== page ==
We arrived in Ocampo about 4 pm. After topping off the bikes with fuel, our next task was to find lodging and a place to eat in that order. I asked the gas station attendant who directed me to a hotel next door. How convenient!

It was a nice enough place – the room had AC/heat, the sheets were clean, and there was both a sink and hot water. It even had in room wi-fi. Sweet!

I think my favorite thing though was the bedding. I felt like I was on safari.

JT like them too.

Once unpacked and cleaned up, we set out on foot looking for a restaurant. The Pemex attendant told me there weren’t any restaurant in town. How could that be? Ocampo was a reasonably large town, surely there was at least one restaurant in town.

The only thing was we couldn’t find one anywhere. We walked all over the place, asked everyone we saw, but no restaurants were to be found. We couldn’t even find a taco stand. I’ve never been in a town this size and not been able to find at least one place to eat.

We were just about to give up and walk back to the hotel when we spotted a faded sign hanging outside a building next to an open doorway. The sign said something about hamburguesas and other food items so we decided to investigate.

An old woman and an old man, appearing to be in their 70s, were the only people in the place. The building appeared to older than either and to be in worse shape too. They had a few small tables and some rickety chairs but assured us they were open and could cook some food for us. I asked the woman if she could make tacos but was told no. She then told us she could make hamburgers, to which we agreed.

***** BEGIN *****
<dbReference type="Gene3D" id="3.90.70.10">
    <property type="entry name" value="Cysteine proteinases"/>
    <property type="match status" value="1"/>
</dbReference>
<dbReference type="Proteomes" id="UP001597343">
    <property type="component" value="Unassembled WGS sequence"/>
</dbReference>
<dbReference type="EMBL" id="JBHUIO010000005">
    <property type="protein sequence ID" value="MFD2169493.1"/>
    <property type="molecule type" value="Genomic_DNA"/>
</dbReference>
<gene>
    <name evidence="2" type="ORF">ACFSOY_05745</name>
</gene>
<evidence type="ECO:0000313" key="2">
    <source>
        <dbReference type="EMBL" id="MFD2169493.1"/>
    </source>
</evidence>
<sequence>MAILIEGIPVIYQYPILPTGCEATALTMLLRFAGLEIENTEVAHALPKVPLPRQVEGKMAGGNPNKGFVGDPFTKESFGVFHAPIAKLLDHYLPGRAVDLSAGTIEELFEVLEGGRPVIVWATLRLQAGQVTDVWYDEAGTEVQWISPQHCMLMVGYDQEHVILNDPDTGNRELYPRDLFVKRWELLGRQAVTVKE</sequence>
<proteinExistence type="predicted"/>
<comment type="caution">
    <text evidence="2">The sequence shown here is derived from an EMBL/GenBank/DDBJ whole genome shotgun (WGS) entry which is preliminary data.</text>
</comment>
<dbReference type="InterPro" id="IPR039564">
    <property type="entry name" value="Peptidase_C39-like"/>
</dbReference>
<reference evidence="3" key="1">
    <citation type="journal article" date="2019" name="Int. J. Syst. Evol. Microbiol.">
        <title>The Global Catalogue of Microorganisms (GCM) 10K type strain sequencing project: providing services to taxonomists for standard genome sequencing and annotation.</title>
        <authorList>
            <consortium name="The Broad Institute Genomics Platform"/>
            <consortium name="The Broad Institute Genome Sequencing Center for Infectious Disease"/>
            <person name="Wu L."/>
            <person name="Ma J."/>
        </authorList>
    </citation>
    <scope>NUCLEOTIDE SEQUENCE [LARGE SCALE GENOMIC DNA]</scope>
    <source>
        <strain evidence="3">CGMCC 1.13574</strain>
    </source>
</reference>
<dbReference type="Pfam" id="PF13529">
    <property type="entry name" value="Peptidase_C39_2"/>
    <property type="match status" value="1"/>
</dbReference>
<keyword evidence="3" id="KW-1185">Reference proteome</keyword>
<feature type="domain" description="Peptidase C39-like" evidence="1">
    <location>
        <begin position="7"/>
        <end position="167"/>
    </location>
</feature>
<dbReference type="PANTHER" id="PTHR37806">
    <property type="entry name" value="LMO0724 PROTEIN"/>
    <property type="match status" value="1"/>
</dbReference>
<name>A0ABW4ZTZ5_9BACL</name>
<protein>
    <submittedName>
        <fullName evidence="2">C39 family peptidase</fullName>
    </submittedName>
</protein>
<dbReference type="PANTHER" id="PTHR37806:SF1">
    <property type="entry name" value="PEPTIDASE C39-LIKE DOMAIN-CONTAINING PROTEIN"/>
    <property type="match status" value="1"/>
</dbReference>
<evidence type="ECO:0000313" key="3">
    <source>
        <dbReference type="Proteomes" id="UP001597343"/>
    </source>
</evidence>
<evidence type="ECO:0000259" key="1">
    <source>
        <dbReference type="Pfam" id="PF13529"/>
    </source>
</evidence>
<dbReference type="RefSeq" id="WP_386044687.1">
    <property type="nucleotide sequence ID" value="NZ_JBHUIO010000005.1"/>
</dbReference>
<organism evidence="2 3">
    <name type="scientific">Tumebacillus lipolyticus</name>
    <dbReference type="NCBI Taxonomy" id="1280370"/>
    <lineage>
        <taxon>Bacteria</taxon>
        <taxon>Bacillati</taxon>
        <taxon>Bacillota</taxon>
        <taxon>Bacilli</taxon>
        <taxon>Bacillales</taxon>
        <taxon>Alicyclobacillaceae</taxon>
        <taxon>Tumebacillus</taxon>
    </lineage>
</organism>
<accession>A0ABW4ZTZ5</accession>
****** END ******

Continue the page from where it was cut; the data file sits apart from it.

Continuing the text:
The roof beams were bowed but unbroken. Mostly.

A few minutes later, the woman served up our hamburgers, consisting of a hamburger bun, patty, slice of ham, and ¼ slice of yellow cheese. No fries. No ketchup, mayo, or mustard. No lettuce. No tomato. Just a bun, some meat, and a little bit of cheese.

I was really hungry – we hadn’t had a meal since breakfast. I took a bite of the hamburger and quickly told JT, “ahhh, this is terrible”. It was the worst hamburger I’ve ever eaten. It was bland and I’m guessing the hamburger patty had been frozen a long time. It didn’t taste rotten and I wasn’t worried it would make me sick. It just tasted bad.

Still, it was the only option in the entire town, so we ate them.

As bad as the hamburger was, the woman redeemed herself by serving up churros after we finally forced the last of the burgers down. Churros are a fried-dough pastry, long and thick, covered in brown sugar and, in this case, a bit of melted caramel. They were delicious. All was forgiven.

After finishing and paying the bill we wandered back to the hotel. A beer run scored a six pack of beer and we settled down in the room for the evening. It was still early, only about 6 pm, but the room was warm and the beds were comfortable so it didn’t take JT long to nod off. I managed to stay awake until 7:15 and then called it a night. One thing about adventure riding in Mexico – it sure keeps us out of the bars at night.

I thought sleeping 10 hours the previous night was quite an accomplishment. Well, I managed to sleep a bit more than 10 hours this night. Wow. Who knew adventure riding was going to be so hard on my body that I could sleep 10 hours two nights in a row.